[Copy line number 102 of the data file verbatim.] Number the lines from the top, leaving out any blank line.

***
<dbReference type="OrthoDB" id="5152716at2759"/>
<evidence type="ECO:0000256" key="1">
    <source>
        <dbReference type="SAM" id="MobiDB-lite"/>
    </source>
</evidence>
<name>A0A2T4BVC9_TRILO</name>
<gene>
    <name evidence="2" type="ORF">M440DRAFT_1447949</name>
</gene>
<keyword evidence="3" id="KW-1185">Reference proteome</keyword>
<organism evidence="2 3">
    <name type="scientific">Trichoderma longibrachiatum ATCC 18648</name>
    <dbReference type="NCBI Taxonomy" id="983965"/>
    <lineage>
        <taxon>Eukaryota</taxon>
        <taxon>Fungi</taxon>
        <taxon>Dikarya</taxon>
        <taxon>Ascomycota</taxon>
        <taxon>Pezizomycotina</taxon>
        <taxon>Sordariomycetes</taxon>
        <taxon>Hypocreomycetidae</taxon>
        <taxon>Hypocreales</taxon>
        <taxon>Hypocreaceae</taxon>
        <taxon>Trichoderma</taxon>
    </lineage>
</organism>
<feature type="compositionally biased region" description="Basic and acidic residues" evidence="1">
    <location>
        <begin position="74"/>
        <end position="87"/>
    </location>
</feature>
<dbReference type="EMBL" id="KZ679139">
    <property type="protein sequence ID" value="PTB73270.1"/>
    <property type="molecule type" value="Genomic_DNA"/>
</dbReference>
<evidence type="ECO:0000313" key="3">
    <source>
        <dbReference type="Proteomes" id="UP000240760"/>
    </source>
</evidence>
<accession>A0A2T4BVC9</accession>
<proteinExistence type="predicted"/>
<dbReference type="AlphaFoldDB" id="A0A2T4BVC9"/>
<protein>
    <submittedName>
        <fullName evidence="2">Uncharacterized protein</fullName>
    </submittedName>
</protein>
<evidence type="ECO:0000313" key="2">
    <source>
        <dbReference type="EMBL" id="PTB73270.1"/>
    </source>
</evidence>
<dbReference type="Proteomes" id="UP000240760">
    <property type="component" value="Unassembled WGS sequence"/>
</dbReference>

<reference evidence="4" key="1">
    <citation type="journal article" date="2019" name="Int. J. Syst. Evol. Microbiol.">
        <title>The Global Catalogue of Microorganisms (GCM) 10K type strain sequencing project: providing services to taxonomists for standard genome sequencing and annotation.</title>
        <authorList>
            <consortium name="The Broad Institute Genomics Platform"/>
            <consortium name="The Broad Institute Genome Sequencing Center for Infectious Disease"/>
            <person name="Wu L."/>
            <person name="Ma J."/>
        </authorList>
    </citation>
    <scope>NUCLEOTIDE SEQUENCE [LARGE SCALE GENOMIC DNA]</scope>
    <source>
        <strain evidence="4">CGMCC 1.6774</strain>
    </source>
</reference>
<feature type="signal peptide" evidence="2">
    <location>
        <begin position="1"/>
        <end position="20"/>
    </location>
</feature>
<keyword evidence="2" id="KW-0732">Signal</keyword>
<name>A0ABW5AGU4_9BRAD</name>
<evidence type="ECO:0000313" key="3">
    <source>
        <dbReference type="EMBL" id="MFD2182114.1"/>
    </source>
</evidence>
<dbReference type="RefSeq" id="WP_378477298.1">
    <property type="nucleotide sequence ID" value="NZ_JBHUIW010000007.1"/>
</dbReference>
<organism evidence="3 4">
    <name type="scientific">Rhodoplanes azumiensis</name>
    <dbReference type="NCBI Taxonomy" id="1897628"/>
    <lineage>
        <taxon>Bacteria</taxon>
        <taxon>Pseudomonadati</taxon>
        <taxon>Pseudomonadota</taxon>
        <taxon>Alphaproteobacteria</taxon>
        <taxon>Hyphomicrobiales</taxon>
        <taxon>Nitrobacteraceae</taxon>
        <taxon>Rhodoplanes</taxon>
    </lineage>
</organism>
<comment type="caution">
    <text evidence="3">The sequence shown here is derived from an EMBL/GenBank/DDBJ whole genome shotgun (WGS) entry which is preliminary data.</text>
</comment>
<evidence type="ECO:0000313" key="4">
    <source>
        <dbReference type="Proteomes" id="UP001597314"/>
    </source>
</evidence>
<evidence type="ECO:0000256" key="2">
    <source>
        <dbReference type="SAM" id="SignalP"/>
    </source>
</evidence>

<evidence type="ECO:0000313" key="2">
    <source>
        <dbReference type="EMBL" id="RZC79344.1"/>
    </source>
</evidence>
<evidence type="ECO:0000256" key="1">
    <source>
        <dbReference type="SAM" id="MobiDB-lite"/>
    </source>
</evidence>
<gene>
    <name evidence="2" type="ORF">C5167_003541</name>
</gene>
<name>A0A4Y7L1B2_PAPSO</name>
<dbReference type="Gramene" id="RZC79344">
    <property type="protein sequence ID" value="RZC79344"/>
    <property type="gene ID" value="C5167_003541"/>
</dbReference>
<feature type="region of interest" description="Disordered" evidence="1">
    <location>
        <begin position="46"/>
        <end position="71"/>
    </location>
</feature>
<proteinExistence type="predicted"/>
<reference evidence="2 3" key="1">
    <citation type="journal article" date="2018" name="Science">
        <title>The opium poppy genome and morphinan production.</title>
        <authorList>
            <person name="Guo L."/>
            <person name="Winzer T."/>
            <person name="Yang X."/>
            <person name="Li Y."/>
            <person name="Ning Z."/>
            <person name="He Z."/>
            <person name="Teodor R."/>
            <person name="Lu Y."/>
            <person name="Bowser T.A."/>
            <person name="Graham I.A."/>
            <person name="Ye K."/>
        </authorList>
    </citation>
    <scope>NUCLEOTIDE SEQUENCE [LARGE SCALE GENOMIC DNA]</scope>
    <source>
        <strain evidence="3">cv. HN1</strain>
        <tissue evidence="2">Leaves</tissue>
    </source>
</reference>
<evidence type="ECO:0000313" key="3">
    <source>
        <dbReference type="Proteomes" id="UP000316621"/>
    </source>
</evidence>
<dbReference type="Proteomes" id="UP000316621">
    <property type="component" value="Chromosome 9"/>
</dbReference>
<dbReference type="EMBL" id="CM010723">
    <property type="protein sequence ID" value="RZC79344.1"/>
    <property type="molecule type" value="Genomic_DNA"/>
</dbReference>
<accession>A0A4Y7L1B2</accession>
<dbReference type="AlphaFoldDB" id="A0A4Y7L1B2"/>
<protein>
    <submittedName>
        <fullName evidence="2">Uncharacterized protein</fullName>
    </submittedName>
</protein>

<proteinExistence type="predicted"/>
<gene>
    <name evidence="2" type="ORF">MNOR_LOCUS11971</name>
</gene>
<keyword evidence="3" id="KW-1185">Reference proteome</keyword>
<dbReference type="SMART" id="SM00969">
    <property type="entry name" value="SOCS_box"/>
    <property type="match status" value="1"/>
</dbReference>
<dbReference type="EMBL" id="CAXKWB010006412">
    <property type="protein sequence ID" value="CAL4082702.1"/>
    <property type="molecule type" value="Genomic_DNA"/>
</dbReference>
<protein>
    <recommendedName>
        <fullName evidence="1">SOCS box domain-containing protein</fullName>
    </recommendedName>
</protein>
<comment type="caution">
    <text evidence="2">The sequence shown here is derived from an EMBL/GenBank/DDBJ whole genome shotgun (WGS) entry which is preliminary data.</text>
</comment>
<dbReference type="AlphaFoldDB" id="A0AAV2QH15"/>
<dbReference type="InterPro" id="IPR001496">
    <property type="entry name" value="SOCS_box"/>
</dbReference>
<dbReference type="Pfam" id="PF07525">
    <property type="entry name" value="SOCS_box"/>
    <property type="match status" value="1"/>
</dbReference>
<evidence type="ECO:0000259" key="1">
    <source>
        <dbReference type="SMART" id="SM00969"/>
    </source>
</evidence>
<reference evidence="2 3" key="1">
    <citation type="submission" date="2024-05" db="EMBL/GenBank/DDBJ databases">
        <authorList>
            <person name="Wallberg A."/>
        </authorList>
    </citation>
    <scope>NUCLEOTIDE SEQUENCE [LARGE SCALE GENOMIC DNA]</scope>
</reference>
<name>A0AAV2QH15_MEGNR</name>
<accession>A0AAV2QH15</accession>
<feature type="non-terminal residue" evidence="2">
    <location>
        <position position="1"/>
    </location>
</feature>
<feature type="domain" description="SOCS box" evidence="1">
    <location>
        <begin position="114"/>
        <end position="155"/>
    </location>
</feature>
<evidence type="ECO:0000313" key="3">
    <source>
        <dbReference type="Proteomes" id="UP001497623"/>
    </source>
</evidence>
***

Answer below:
</organism>